July 5, 2022

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Lara racks up strikeouts in start No. 2

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Welcome to the Nationals prospect update, where you’ll find news, promotions and standout performances, all year long.

Lara continues impressive start for Fredericksburg (April 17)
The two runs he allowed notwithstanding, Andry Lara put together an impressive performance for Single-A Fredericksburg. The No. 6 Nats prospect recorded seven of his 12 outs via the strikeout in his second start of the season. Lara scattered three hits, walked two and surrendred a pair of runs in four innings, leaving him with a 2.57 ERA. The 19-year-old struck out the final two batters he faced during his 67-pitch outing.

Signed as an international free agent in 2019, Lara made his pro debut in 2021 and experienced mixed results. The right-hander made 11 appearances (nine starts) and finished with a 4.66 ERA, striking out 52 in 48 1/3 innings across two Minor League levels.– Michael Avallone

Fox delivers in big league debut (April 10)
After playing in 480 Minor League games, 24-year-old infielder Lucius Fox made his Major League debut on Sunday afternoon for the Nationals. Ranked as Washington’s No. 23 prospect, he earned the start at shortstop while Alcides Escobar got the day off.

“I probably played the game in my head three times last night and this morning,” said Fox, who found out he was in the starting lineup around 11:30 p.m. on Saturday. “Waking up at 6 a.m., thinking I’m late to the field. Then 7 a.m., thinking I’m late. I was going through different situations. But I just trusted that, with my work and my preparation, that I would be prepared for any task that came to me today. I was really excited, kind of butterflies.”

Fox immediately brought his exuberance to the field at Nationals Park, making a quick-thinking diving stop and throw from his knees to nab Pete Alonso for a second-inning out at first base.

“I thought the first one was going to be a routine ground ball,” Fox said. “I was happy that I was able to get to it. I felt the energy from the crowd on that one. After that, I was like, ‘OK, same game.’ A lot more eyes on you, but the same game.”

As the afternoon progressed, Fox played a key role in the Nationals’ first win of the season. Down 2-1 in the eighth, he delivered a game-tying bunt to plate Dee Strange-Gordon and eventually scored the go-ahead run off Nelson Cruz’s RBI single.

“I couldn’t control myself,” Fox said. “I was so excited to see the crowd involved, and to get our first win, it was special. I definitely felt the energy from the crowd. It was an amazing time. It was a dream come true.” — Jessica Camerato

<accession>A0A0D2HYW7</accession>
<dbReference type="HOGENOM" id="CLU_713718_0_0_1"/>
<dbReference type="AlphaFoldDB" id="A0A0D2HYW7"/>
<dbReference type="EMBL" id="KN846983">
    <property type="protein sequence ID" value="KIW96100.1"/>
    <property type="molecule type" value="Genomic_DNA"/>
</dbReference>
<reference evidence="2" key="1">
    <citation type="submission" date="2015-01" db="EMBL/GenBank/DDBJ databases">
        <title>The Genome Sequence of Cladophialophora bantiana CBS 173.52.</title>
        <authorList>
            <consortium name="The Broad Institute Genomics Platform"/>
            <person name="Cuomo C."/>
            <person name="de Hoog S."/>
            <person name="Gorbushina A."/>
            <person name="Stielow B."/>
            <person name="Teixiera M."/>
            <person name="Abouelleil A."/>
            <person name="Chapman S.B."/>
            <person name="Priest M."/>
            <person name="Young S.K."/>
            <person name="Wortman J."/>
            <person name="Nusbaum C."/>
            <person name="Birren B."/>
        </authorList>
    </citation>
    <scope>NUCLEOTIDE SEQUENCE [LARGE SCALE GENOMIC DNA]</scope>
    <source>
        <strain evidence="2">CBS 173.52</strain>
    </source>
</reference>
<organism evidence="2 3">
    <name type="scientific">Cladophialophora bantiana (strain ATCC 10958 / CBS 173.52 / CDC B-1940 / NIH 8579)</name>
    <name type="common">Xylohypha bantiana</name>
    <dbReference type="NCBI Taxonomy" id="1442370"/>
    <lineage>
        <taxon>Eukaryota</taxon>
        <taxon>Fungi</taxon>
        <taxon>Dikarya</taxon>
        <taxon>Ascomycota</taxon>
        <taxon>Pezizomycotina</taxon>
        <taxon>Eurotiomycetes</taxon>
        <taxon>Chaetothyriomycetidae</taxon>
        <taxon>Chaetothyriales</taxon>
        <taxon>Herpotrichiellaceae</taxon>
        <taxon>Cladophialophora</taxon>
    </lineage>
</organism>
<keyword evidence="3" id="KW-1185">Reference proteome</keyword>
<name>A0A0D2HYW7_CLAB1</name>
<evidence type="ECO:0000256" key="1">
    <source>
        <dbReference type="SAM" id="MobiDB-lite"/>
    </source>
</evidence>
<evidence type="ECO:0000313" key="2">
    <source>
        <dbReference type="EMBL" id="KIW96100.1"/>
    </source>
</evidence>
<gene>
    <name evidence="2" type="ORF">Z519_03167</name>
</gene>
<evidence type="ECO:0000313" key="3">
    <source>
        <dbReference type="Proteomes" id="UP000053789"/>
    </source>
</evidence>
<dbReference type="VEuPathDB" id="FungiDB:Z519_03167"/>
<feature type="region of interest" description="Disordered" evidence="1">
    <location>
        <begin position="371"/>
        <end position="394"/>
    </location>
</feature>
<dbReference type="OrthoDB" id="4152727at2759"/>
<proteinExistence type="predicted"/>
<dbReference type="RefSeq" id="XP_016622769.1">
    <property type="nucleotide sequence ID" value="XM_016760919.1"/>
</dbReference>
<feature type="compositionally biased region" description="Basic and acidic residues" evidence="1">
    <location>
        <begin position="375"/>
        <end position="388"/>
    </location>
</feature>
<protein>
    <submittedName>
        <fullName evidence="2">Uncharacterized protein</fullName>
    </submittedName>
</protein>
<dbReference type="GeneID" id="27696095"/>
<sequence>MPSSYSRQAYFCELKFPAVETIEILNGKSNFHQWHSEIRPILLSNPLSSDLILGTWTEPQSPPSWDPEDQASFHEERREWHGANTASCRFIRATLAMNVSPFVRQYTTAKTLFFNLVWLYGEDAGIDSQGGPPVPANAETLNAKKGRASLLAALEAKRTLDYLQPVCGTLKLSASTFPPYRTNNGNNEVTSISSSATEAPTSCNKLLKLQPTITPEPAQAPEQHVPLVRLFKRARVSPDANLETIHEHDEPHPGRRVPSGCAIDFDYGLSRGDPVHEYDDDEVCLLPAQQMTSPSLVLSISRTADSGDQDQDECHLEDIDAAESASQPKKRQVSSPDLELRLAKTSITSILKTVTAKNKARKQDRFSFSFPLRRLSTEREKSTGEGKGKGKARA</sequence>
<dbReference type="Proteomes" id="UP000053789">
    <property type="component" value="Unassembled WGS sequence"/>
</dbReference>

Major League path for top prospect Cavalli (April 8)
The Nationals’ No. 1 prospect, right-hander Cade Cavalli, made his first Minor League start of the season for the Triple-A Red Wings on Thursday when he tossed four innings against the Mud Hens. He allowed three runs, four hits (including a homer) and one walk while fanning four.

Cavalli is on pace to make his big league debut this season, and the Nationals have criteria they will be monitoring as he builds up his innings.

“He just has to do kind of the minute things to become a full-packaged Major League starter,” general manager Mike Rizzo said Friday. “We want to see him use all his pitches. I watched him pitch last night; his stuff was very, very good. He threw a lot of changeups, which was part of the developmental process that we have in place for him.

“Just see him take another step forward. The stuff is there, it’s Major League ready. Now he has to harness it, command it and do the little things it takes to win at the Major League level.” — Jessica Camerato

Casey’s homer, triple lead Rochester (April 6)
Donovan Casey shook off his four-strikeout performance on Opening Night with a four-RBI performance in the season’s second game. The No. 19 Nats prospect sliced a run-scoing triple to shallow right, just out of reach of Triple-A Toledo right fielder Daz Cameron. With the Red Wings leading, 3-2, in the seventh, he took a 2-2 pitch over the center-field fence for a three-run homer. Rochester went on to win, 6-3.

Obtained from the Dodgers in last year’s blockbuster trade that sent Max Scherzer and Trea Turner to Los Angeles, Casey batted .269 with a .759 OPS in 123 games with Double-A Tulsa and Harrisburg and Rochester. The 26-year-old left the yard 16 times and amassed 44 extra-base hits, 72 runs and 55 RBIs plus 22 stolen bases. — Michael Avallone

Adon earns starting spot (April 5)
Following a strong Spring Training performance, No. 8 prospect Joan Adon earned a spot in the Nationals’ starting rotation to open the 2022 season.

“Adon, for me, is a guy that’s young that we see that has a future here,” manager Dave Martinez said on Tuesday at the close of Spring Training. “He’s actually throwing the ball really well, and I want to give him an opportunity and see what he can do.”

Adon, 23, made his Major League debut last year in the 2021 season finale against the Red Sox. He turned heads by striking out nine in 5 1/3 innings. Over his Minor League career, Adon has thrown 268 2/3 frames in 76 games (42 starts). Last season he progressed from High-A to Triple-A.

“We’ll monitor him, but he’s fairly good-to-go,” Martinez said. “He’s a strong kid. He’s very mature for his age. The thing that we like is that he understands that he needs to throw strikes.” — Jessica Camerato

Fox renewed chance at Opening Day roster (April 4)
On Thursday, Lucius Fox embarked on a two-day drive from West Palm Beach, Fla., to Rochester, N.Y., to begin the season with the Triple-A Red Wings. On Sunday, he flew back to the Nationals’ training complex with another chance to make the Opening Day roster — and what would be his Major League debut.

“It’s special,” an enthusiastic Fox said Monday morning, running on three hours of sleep and adrenaline. “I’ve been working my whole life for this opportunity and this moment. I always envisioned how I’d feel but I can’t put it into words.”

A recent left quad strain to super utility veteran Ehire Adrianza created the need for a backup infielder. Fox – ranked as the Nationals’ No. 23 prospect by MLB Pipeline – has the most experience at second base and shortstop, but he also had been getting reps in camp at third base.